The UNESCO world heritage site of Ayutthaya sits 85 km north of Bangkok. The once most populated city in the world, famous for its global trading is now a large tourist attraction. Spread over a large area this ancient city is made up of multiple ruins, temples and religious landmarks. It's maybe not be as popular as the Cambodian temples of Angkor and Myanmar's vast Bagan complex, but it definitely holds it's own with its outstanding beauty and rich and interesting history.

Getting to Ayutthaya is extremely simple from Bangkok. The train being a cheap, easy and very enjoyable option. With scenic views combined with mixing with the locals the train is many peoples preferred option, the journey taking between 1 hour 30 minutes to 2 hours 30 minutes. River boat cruises and tours leaving from Bangkok are a leisurely trip, with some tours even offering 2 day 1 night tours for those really wanting to take in the experience. Most boat tours will have to be booked in advance, hotels and guesthouses can usually arrange this, as they can minibuses which take about 2 hours. As with all travel in Thailand the journey times can very.

Once in Ayutthaya getting around the sites of this large ruined city is easy, with many options available. Tuk tuk's can be hired for the day for a reasonable price and most drivers will have a map to show you the different areas to go and see. The cover and cool breeze from the tuk tuk driving around offers a nice chance to escape the sun between seeing the sights. Another popular way to get around is grabbing a map and hiring a bicycle, though be warned the Ayutthaya complex is large and cycling around in the afternoon heat can be tiring, stay hydrated! Motorbikes and scooters can also be hired and are great for zipping around from site to site.

Even though most of the sites are ruins they are still religious landmarks and respect and appropriate clothing should be adhered to. There are also practising working temples around that visitors can visit and look inside (remember remove shoes inside practising temples). Some of the most famous temple areas are Wat Chai Mongkhon, Wat Phra Mahathat, Wat phra Si Sanphet, Wat Chai Watthanaram and Wat Lokayasutharam. Here offer fantastic photo opportunities.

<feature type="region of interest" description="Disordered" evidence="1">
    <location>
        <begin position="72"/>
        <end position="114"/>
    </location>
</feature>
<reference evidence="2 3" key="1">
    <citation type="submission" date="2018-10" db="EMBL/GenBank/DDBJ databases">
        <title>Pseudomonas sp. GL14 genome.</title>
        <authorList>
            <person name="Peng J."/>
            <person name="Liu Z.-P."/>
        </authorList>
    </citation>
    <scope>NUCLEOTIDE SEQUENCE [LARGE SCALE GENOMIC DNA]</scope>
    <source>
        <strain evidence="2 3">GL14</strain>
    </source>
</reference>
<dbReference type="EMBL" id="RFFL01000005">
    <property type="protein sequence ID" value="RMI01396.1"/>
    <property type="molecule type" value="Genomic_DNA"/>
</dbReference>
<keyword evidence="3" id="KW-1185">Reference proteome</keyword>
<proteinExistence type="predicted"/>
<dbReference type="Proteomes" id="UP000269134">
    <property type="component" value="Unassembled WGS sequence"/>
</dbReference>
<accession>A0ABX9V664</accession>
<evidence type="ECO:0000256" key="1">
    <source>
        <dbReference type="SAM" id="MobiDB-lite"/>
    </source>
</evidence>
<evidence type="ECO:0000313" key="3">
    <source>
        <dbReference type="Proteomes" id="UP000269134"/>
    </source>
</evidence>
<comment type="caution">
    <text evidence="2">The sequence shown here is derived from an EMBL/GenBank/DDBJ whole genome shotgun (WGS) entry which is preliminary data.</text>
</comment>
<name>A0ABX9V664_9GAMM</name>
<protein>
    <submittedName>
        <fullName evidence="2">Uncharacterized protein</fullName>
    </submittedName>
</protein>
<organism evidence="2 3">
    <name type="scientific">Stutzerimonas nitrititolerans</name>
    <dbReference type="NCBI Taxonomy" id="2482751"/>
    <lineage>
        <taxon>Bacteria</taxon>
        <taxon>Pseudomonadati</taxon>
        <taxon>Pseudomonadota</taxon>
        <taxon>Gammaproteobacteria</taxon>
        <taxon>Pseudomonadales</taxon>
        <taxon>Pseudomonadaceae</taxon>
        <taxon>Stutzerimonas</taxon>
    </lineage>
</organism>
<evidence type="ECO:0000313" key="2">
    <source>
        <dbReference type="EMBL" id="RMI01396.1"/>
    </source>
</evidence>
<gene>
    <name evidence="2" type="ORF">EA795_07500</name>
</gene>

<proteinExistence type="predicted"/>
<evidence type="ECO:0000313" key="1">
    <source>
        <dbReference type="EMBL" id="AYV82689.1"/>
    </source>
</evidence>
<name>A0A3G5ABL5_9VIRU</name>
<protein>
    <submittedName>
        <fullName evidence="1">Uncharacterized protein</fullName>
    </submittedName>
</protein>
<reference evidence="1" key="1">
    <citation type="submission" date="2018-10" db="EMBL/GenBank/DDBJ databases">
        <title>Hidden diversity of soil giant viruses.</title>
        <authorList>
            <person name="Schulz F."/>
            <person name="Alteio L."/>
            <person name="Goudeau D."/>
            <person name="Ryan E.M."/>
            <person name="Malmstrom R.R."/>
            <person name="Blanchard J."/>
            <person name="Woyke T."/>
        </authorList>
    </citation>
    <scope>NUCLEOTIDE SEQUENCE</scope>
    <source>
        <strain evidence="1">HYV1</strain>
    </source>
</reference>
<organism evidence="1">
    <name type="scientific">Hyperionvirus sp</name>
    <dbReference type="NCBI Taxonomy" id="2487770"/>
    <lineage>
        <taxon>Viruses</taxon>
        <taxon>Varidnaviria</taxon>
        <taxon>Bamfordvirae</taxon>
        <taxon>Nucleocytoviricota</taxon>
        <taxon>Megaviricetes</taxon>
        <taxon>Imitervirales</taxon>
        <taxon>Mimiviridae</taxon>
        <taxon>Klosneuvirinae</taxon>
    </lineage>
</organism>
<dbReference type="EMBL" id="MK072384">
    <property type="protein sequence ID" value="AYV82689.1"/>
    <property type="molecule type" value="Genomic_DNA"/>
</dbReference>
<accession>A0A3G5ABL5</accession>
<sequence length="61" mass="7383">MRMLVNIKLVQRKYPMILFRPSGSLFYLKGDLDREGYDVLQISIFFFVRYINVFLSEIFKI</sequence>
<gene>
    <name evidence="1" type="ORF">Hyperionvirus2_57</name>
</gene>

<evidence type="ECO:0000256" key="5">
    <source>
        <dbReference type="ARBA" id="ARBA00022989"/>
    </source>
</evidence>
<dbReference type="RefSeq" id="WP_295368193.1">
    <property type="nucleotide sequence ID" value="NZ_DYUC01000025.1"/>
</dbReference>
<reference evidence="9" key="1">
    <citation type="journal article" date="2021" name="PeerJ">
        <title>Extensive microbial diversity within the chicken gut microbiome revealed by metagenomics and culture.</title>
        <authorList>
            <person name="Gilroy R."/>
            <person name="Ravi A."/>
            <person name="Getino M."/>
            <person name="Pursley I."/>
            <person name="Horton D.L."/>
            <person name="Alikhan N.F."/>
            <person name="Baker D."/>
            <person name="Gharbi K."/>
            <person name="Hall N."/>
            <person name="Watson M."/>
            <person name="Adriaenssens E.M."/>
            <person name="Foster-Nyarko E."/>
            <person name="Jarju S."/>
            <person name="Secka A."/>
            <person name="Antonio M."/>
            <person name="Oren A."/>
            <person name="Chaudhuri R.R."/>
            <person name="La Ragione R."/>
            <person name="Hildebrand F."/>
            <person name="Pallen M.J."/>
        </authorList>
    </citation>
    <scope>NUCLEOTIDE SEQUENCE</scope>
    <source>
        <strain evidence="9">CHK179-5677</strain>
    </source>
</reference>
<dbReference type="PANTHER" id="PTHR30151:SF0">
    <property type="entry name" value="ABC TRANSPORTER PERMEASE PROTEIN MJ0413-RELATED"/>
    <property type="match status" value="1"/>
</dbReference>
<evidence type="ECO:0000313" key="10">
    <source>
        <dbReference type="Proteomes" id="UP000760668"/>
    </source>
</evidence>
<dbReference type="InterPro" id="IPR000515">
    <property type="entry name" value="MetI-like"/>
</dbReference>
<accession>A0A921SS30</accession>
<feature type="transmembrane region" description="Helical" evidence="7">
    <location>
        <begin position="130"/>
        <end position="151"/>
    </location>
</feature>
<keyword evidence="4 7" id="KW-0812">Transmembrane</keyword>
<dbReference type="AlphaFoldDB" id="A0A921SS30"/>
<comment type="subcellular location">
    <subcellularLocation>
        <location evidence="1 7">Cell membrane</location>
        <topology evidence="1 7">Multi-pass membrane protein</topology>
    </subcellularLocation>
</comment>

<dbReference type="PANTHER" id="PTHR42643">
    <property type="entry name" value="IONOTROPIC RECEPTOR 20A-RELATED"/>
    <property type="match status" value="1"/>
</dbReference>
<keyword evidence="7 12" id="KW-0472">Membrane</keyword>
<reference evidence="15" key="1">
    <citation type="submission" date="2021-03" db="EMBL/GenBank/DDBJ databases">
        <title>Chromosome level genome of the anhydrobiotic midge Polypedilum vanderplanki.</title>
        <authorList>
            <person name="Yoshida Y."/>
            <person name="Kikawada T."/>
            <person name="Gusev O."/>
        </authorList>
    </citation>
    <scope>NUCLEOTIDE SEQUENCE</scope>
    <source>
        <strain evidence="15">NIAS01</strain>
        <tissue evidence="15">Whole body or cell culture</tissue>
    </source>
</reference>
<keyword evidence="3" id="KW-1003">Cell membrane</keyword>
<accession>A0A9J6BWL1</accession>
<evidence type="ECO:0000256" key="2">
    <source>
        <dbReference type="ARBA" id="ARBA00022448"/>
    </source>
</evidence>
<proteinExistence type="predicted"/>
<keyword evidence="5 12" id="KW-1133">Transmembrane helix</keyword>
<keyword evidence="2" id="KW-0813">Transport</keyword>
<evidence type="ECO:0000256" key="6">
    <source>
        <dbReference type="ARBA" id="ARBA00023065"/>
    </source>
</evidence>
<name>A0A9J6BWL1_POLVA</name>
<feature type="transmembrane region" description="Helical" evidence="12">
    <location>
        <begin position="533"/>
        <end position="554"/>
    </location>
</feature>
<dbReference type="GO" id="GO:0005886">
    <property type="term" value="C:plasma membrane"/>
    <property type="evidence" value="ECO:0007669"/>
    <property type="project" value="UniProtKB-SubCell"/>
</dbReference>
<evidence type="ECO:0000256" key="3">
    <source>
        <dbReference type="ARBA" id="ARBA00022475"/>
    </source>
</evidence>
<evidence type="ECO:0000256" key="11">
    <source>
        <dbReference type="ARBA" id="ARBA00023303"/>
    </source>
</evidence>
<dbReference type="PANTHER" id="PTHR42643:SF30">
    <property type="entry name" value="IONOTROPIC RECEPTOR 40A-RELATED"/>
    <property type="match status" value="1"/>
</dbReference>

Though predominately famous for its temples Ayutthaya offers other attractions such as markets, traditional Thai shows featuring Thai dance and and the history of Ayutthaya, museums, a tourist floating market, palaces and elephant shows and rides.

Like many places over Thailand it's debatable how well elephants are treated at different organisations. Some being fantastic and others not so much. If your interested in engaging with elephants in Ayutthaya check www.elephantstay.com. A non profit organisation supporting conservation and retired elephants. With a breeding, rescue and rehabilitation program.

There is a wide range of budget and mid range hotels on offer around the historical park and a few luxury hotels and resorts for those wanting to spend more time exploring. Both Thai and western restaurants are available, with the famous Ayutthaya river prawns a must try! Night life is pretty quiet but there are a few bars around, some with live music to keep you entertained at night time.

Ayutthaya's main sites can be seen in one day especially when using a tuk tuk or motorbike to get around. But to see everything from the temples, museums, shows, markets and everything else in between, 2 days are advised or even 3 if you really really love your temples.  This way a more relaxed approach can be taken but if time is not on your side 1 day is equally fine. As mentioned before the neighbouring countries temple complexes are maybe more popular, but Ayutthaya is very very impressive and is some what underrated. With its peaceful and calm feel, it's filled with stunning views and interesting history, it's a must visit place that won't disappoint.